We’ve all had tasks at work that we absolutely dread. For doctors, that task is often documenting patient care to the meticulous specificity required. Documentation is under growing scrutiny as healthcare continues to move toward value-based care. But in this day in technology, it’s never been easier. In this guide, we’ll look at what it takes to improve patient care with AI.

Upgrading healthcare efficiencies

Having accurate clinical documentation can “actually improve physicians’ baseline performance. This helps physicians rank higher among their peers. However, many physicians are frustrated. They struggle with “being sidelined by a clinical documentation specialist on their way to the bathroom or the cafeteria or in the elevator.” The need for the documentation is clear. Yet physicians find requests for more patient data to be a drain on their time.

Enter artificial intelligence (AI).

Hospitals are putting AI tools to work. These tools will ensure clear, complete, and compliant documentation is available. They’ll also free up some of the frustrations physicians face. But AI is a broad category.

Let’s take a look at 4 branches of this digital tree:

1) Natural language processing

Natural language processing (NLP) involves intelligent analysis of written language. Much of a CDI specialist’s time involves analyzing physician documentation. If a discrepancy is found, the specialist is responsible for questioning, or querying, the physician to ensure care is accurately documented. This process is cumbersome for both, as significant amounts of time are spent retrospectively analyzing a patient’s chart.

doctor writing on patient's chart

But with NLP, healthcare organizations can eliminate “the need to have clinical staff read through medical notes.” They can also automate many of their documentation processes and “reduce what could take days into a matter of minutes.”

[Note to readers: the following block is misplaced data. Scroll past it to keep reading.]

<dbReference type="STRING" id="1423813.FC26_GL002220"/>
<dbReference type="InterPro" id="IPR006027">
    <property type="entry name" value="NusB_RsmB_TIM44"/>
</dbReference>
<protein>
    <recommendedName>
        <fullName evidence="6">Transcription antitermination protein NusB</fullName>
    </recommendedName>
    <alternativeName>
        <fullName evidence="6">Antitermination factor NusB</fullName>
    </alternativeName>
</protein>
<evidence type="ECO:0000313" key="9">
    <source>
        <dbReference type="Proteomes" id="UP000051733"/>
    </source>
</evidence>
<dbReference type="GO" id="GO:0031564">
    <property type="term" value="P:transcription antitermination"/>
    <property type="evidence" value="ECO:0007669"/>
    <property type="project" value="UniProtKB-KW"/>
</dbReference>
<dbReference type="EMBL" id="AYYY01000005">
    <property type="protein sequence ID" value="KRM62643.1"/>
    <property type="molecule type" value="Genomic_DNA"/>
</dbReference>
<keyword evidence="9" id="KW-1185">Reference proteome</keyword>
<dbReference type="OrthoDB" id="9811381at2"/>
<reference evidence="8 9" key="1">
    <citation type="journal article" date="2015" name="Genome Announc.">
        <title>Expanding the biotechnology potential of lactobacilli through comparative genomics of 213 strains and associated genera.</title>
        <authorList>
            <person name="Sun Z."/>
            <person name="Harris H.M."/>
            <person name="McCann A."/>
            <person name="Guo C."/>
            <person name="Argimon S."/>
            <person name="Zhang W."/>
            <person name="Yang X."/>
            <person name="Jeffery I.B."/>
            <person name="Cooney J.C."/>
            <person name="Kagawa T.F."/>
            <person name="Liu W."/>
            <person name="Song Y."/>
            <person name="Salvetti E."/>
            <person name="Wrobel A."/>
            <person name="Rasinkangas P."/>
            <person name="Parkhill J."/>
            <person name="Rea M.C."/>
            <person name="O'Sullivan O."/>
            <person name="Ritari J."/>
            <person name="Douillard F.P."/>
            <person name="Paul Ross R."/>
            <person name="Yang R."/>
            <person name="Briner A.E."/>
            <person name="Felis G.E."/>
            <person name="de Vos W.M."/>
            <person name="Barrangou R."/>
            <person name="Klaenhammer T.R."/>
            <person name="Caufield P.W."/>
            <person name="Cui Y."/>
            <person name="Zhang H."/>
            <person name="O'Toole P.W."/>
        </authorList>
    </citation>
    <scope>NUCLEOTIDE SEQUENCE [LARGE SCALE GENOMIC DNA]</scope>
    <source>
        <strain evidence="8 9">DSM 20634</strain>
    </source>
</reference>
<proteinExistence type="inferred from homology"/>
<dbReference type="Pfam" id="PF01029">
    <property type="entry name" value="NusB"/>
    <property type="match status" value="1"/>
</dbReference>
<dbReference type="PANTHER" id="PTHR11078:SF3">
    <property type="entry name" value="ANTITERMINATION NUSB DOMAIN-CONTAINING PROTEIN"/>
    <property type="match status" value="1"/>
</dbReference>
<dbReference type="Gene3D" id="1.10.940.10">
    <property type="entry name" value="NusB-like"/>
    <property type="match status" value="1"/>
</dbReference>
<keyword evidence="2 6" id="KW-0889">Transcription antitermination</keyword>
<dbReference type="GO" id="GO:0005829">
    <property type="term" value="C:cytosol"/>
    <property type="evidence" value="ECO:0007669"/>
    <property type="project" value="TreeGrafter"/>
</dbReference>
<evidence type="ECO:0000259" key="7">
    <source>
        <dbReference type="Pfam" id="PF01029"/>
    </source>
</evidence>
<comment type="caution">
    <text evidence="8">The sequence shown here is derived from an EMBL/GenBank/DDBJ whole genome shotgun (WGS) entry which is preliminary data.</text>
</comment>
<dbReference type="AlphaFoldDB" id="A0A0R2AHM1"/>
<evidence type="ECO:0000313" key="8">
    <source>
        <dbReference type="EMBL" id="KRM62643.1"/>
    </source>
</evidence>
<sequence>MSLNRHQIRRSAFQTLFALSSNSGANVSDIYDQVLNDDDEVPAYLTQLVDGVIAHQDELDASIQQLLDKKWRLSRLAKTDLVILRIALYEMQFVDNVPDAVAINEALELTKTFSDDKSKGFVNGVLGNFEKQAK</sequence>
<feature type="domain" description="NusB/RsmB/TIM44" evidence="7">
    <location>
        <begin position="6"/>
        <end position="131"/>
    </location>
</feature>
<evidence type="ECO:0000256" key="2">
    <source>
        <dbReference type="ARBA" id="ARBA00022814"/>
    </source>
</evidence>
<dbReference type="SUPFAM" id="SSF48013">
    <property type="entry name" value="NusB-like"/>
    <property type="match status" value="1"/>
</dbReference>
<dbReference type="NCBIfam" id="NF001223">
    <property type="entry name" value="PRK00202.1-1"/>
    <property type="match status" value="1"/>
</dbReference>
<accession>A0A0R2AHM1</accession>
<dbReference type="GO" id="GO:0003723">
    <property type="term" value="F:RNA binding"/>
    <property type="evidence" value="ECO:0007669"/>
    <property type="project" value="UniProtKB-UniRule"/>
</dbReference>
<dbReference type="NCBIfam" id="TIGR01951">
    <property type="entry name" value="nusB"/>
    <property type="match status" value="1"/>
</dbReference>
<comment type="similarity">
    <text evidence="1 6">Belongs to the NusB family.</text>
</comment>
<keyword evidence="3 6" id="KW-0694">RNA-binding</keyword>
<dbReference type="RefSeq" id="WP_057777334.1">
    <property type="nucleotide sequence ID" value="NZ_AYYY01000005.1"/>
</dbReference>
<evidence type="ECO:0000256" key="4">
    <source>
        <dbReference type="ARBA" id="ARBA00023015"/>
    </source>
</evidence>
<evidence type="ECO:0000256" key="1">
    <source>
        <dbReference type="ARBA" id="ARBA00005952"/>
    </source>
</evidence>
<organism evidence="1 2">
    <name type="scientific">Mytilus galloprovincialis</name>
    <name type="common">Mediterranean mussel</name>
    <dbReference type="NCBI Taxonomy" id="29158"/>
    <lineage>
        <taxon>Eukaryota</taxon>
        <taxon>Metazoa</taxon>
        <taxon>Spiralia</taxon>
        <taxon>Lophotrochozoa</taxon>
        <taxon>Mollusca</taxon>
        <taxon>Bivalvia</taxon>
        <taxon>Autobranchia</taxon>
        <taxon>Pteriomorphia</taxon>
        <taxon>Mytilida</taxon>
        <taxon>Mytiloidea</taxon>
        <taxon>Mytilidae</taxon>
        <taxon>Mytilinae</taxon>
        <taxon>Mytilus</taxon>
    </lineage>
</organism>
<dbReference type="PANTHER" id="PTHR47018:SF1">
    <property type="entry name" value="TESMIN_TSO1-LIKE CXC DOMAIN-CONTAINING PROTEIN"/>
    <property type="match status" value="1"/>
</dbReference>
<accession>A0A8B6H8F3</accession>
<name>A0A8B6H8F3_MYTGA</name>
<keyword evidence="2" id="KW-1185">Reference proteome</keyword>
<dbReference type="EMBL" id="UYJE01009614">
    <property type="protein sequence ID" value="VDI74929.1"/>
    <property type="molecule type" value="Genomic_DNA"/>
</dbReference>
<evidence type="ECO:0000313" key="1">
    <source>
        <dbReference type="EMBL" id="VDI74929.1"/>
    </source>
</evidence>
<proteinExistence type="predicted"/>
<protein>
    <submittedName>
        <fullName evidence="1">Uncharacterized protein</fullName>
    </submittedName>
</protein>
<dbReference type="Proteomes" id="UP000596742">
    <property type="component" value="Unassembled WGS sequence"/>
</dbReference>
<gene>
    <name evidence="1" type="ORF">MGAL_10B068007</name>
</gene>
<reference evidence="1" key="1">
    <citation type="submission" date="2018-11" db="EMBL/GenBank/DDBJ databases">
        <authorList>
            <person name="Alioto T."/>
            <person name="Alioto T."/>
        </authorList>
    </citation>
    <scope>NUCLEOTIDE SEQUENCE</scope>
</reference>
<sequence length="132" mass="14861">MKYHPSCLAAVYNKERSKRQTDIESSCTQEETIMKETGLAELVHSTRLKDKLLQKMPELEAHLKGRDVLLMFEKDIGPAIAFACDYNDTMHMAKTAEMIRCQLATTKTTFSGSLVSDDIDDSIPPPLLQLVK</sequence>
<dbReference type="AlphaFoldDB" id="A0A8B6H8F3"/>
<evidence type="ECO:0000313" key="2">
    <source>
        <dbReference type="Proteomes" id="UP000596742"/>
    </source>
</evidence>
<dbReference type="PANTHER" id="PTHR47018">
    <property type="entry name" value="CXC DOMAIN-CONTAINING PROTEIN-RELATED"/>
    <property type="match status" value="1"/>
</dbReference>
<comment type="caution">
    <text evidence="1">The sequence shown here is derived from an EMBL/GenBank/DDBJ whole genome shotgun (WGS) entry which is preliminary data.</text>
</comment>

2) EHR with voice recognition AI technology

As seen with Siri, and Alexa, voice is a popular data input option. And electronic health records (EHR) platforms are taking note. The struggle currently surrounds accuracy rates. Although a notable way to increase efficiency, a 2018 study still found a 7.4% error rate for clinical documentation generated through voice recognition tools.

Facilities such Concord Hospital are seeing substantial improvements surrounding provider satisfaction rates though. “In the previous world, clinicians had to write an immediate post-op note,” according to Concord Hospital’s CMIO Paul Clark, M.D. “Then they’d come back later and dictate a note. Now, they use templates that allow them to dictate their post-op note, and it also functions as their operative note, so they’re not doing it twice.”

3) Machine learning

A 2000 study looked at the medical literature reading habits of internists. The researchers found that survey respondents spent just over 4 hours a week reading the latest medical research. They also noted respondents relied “heavily on abstracts and pre-screening of articles by editors.” Those respondents reported reading only the abstracts of 63% of articles.

There’s no doubt the rate medical literature is produced has increased since that study. That makes it easy to understand why it’s challenging for medical experts to stay up to date. Machine learning, a technology that can be used to “improve the answers with feedback, training, and repetition,” may be just the digital solution needed. It can help them by supporting their decisions, improving outcomes, and reducing costs.

4) Computer assisted physician documentation